Suspected Islamist fighters attacked a military camp in western Mali near the border with neighboring Mauritania before dawn Saturday, and three soldiers and nine attackers were killed, the Defense Ministry said.
Residents of a nearby village hid in their homes, officials and witnesses said.
A senior army officer said military intelligence and initial witness accounts indicated the attackers were Islamist fighters, mainly from the Peuhl ethnic group.
The raid took place a week after a Tuareg-led northern rebel alliance signed a peace deal with the government aimed at ending their uprising and allowing the authorities to focus on fighting Islamist militants.
Gunfire erupted at around 5 a.m. (0500 GMT) in the town of Nara, around 30 kilometers (19 miles) south of border with Mauritania.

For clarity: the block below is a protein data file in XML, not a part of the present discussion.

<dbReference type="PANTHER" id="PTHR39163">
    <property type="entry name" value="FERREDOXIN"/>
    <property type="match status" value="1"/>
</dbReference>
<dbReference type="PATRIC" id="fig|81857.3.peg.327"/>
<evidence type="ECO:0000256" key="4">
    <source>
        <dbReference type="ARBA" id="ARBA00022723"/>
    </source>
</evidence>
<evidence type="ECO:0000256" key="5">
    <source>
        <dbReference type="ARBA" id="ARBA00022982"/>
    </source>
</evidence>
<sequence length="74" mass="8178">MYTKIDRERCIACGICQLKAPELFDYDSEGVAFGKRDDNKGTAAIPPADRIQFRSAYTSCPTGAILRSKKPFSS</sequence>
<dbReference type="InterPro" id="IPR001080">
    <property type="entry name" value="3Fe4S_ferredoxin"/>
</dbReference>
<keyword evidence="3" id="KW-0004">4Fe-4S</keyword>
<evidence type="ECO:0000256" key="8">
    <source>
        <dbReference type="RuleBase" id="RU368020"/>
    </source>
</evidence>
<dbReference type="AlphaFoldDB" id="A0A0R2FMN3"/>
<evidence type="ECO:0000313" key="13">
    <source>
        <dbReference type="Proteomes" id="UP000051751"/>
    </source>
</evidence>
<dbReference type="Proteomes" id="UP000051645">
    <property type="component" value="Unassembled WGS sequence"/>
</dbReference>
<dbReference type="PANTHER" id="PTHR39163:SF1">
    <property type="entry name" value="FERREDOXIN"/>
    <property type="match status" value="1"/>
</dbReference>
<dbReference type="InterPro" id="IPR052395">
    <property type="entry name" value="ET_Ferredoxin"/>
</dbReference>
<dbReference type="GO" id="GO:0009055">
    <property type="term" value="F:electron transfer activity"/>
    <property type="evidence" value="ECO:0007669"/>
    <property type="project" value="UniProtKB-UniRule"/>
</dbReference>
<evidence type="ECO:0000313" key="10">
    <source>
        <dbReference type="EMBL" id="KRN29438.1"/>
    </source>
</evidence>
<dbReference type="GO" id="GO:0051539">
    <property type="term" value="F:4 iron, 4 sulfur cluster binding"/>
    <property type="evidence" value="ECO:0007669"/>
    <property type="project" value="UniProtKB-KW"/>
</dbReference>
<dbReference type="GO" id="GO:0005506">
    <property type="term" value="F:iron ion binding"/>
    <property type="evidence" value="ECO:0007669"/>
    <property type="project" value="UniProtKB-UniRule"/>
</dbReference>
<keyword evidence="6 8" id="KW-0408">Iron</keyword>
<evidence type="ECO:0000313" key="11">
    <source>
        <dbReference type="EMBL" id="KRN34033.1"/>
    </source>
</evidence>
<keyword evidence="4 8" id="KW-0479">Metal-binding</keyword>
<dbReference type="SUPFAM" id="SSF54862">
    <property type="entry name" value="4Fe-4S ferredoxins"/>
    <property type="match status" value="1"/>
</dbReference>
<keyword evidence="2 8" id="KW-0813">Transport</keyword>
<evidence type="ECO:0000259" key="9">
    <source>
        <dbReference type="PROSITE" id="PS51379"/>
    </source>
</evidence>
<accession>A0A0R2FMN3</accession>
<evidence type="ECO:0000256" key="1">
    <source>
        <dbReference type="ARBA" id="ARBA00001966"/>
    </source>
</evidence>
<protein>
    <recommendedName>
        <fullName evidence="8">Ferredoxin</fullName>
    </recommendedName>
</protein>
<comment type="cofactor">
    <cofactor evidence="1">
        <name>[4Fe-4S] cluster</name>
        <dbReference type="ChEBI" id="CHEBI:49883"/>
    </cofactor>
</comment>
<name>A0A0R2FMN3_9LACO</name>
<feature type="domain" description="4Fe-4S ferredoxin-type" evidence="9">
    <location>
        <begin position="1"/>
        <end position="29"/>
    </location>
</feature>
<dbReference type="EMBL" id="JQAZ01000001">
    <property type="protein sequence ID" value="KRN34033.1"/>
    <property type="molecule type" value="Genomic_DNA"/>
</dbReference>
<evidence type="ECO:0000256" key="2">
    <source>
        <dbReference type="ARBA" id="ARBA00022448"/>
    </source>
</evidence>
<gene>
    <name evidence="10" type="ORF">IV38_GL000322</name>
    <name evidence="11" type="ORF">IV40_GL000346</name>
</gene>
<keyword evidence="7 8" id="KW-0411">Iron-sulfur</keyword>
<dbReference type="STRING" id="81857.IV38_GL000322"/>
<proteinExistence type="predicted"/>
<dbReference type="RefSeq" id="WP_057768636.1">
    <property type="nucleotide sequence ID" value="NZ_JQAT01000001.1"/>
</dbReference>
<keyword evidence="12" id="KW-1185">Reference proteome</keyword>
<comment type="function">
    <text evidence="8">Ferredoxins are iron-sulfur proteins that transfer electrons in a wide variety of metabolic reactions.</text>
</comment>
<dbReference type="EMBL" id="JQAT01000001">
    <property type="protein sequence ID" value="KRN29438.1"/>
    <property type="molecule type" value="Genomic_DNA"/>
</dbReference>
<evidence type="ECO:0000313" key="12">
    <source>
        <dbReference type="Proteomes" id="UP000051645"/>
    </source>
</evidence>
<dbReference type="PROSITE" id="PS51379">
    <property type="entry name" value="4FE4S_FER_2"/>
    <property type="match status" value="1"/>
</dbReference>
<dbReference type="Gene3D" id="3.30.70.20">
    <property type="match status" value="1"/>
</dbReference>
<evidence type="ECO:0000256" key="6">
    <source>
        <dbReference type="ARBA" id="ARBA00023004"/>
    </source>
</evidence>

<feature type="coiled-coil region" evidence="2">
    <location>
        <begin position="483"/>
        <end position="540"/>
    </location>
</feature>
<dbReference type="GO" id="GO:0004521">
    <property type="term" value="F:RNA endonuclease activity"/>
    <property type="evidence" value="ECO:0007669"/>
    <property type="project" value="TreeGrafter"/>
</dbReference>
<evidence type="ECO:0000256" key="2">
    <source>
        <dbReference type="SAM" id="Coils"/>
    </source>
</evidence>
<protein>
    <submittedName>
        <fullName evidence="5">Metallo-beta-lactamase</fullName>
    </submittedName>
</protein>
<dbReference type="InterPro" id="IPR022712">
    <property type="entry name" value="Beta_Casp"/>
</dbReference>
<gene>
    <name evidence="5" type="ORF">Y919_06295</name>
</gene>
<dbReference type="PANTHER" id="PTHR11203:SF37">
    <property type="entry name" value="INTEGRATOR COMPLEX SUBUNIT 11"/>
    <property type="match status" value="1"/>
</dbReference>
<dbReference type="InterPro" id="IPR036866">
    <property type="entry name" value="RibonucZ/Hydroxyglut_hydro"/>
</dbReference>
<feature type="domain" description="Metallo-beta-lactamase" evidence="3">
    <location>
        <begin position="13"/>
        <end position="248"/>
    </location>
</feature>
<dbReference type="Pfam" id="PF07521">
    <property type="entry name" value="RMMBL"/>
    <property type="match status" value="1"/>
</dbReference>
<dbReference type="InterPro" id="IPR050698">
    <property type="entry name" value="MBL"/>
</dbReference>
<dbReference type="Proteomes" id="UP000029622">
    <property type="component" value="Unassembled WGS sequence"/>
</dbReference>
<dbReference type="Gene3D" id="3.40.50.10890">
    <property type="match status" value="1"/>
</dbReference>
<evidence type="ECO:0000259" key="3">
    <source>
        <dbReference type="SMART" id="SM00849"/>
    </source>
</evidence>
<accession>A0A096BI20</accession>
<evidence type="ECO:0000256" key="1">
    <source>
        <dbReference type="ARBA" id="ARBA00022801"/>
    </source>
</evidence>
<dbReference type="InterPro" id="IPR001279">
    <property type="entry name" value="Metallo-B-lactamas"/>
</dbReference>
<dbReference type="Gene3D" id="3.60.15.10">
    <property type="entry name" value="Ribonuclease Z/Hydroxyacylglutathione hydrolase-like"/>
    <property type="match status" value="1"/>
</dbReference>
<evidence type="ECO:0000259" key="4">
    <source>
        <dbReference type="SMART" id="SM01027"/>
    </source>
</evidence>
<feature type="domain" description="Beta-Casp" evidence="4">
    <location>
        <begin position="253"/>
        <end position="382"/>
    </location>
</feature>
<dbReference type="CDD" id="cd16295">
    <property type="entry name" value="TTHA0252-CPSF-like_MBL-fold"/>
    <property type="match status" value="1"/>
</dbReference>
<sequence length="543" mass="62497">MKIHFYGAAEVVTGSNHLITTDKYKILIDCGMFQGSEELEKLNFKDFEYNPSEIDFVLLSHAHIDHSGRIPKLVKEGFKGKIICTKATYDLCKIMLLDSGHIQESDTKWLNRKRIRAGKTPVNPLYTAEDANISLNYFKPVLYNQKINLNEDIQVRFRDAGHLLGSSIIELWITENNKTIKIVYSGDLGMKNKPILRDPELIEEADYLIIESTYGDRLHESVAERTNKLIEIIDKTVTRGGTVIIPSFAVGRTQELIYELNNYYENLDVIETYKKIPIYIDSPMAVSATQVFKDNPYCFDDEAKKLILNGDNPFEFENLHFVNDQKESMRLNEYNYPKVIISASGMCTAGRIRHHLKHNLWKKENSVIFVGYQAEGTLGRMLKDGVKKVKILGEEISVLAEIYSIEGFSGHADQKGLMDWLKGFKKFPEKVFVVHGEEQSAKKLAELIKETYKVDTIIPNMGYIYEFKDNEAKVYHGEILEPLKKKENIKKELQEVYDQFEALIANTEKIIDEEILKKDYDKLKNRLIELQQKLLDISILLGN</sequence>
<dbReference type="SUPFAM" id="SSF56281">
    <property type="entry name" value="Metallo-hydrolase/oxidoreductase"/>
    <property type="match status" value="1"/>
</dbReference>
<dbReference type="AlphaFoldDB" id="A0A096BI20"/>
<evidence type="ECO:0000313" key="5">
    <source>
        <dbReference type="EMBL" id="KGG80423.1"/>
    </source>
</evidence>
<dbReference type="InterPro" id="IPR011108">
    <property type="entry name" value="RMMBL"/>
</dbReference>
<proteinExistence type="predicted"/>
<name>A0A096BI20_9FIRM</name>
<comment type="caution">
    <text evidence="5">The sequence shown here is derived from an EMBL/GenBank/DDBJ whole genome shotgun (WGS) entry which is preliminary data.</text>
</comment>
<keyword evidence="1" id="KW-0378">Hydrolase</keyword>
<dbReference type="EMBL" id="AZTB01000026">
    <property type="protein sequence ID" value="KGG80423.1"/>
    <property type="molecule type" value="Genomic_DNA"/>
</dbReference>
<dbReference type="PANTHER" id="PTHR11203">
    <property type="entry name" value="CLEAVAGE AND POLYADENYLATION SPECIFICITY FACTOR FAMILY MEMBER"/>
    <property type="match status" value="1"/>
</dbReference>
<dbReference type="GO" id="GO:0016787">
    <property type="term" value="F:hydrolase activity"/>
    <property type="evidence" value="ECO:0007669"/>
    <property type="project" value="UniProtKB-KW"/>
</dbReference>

A resident of Nara said gunfire could be heard several hours after the clashes began and town residents locked themselves inside their homes. Heavy fighting flared again around midday before ending in the early afternoon.
The Defense Ministry statement said the gunmen attacked a military camp in
Nara, though an army spokesman said they also targeted a bank.
Government soldiers carried out house-to-house cleanup operations throughout the afternoon.
A relatively new Peuhl armed group called the Massina Liberation Front, which is suspected to have clashed with government troops in the central Mopti region earlier this month, has been blamed for a growing number of attacks.
A French-led military campaign in early 2013 liberated northern Mali from al-Qaida-linked Islamist rebels, who seized control of the area after the Tuareg uprising led to a military coup that plunged Mali into chaos.
Insecurity persists, however, and though the violence, often blamed on the remnants of Islamist groups, is generally focused in the desert north, attacks have in recent months crept further south.
Dozens of suspected Islamist militants attacked a police base near Mali's southern border with Ivory Coast earlier this month.